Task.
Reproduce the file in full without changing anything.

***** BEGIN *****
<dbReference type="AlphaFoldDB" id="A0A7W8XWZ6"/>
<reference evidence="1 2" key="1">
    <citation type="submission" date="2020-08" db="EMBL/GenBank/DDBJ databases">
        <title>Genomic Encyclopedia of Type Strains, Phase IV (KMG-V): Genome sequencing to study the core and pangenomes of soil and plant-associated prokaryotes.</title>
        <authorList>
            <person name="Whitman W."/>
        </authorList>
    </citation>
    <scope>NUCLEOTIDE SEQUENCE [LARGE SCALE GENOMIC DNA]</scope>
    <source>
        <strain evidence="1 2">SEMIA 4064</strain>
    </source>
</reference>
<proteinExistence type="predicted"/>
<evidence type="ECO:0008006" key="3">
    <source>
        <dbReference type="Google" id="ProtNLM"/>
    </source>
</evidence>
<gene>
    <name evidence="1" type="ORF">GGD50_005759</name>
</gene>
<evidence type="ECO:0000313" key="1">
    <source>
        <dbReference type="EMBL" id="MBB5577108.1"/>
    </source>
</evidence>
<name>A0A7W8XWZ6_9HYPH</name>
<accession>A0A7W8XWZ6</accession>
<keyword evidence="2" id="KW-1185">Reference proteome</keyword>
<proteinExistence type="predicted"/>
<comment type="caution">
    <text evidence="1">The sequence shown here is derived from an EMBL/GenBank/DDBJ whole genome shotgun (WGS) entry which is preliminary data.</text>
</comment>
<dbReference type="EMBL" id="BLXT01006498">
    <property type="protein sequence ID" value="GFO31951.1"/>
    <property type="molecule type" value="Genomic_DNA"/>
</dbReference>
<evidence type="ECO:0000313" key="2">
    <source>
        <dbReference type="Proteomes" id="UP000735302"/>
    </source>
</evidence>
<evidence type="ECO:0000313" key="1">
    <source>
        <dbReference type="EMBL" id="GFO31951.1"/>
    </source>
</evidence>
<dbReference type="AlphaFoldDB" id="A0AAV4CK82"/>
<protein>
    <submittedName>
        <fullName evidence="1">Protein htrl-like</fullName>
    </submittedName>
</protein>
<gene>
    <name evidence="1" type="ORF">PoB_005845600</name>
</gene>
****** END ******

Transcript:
<dbReference type="AlphaFoldDB" id="A0A7W8XWZ6"/>
<reference evidence="1 2" key="1">
    <citation type="submission" date="2020-08" db="EMBL/GenBank/DDBJ databases">
        <title>Genomic Encyclopedia of Type Strains, Phase IV (KMG-V): Genome sequencing to study the core and pangenomes of soil and plant-associated prokaryotes.</title>
        <authorList>
            <person name="Whitman W."/>
        </authorList>
    </citation>
    <scope>NUCLEOTIDE SEQUENCE [LARGE SCALE GENOMIC DNA]</scope>
    <source>
        <strain evidence="1 2">SEMIA 4064</strain>
    </source>
</reference>
<proteinExistence type="predicted"/>
<evidence type="ECO:0008006" key="3">
    <source>
        <dbReference type="Google" id="ProtNLM"/>
    </source>
</evidence>
<gene>
    <name evidence="1" type="ORF">GGD50_005759</name>
</gene>
<evidence type="ECO:0000313" key="1">
    <source>
        <dbReference type="EMBL" id="MBB5577108.1"/>
    </source>
</evidence>
<name>A0A7W8XWZ6_9HYPH</name>
<accession>A0A7W8XWZ6</accession>
<keyword evidence="2" id="KW-1185">Reference proteome</keyword>
<proteinExistence type="predicted"/>
<comment type="caution">
    <text evidence="1">The sequence shown here is derived from an EMBL/GenBank/DDBJ whole genome shotgun (WGS) entry which is preliminary data.</text>
</comment>
<dbReference type="EMBL" id="BLXT01006498">
    <property type="protein sequence ID" value="GFO31951.1"/>
    <property type="molecule type" value="Genomic_DNA"/>
</dbReference>
<evidence type="ECO:0000313" key="2">
    <source>
        <dbReference type="Proteomes" id="UP000735302"/>
    </source>
</evidence>
<evidence type="ECO:0000313" key="1">
    <source>
        <dbReference type="EMBL" id="GFO31951.1"/>
    </source>
</evidence>
<dbReference type="AlphaFoldDB" id="A0AAV4CK82"/>
<protein>
    <submittedName>
        <fullName evidence="1">Protein htrl-like</fullName>
    </submittedName>
</protein>
<gene>
    <name evidence="1" type="ORF">PoB_005845600</name>
</gene>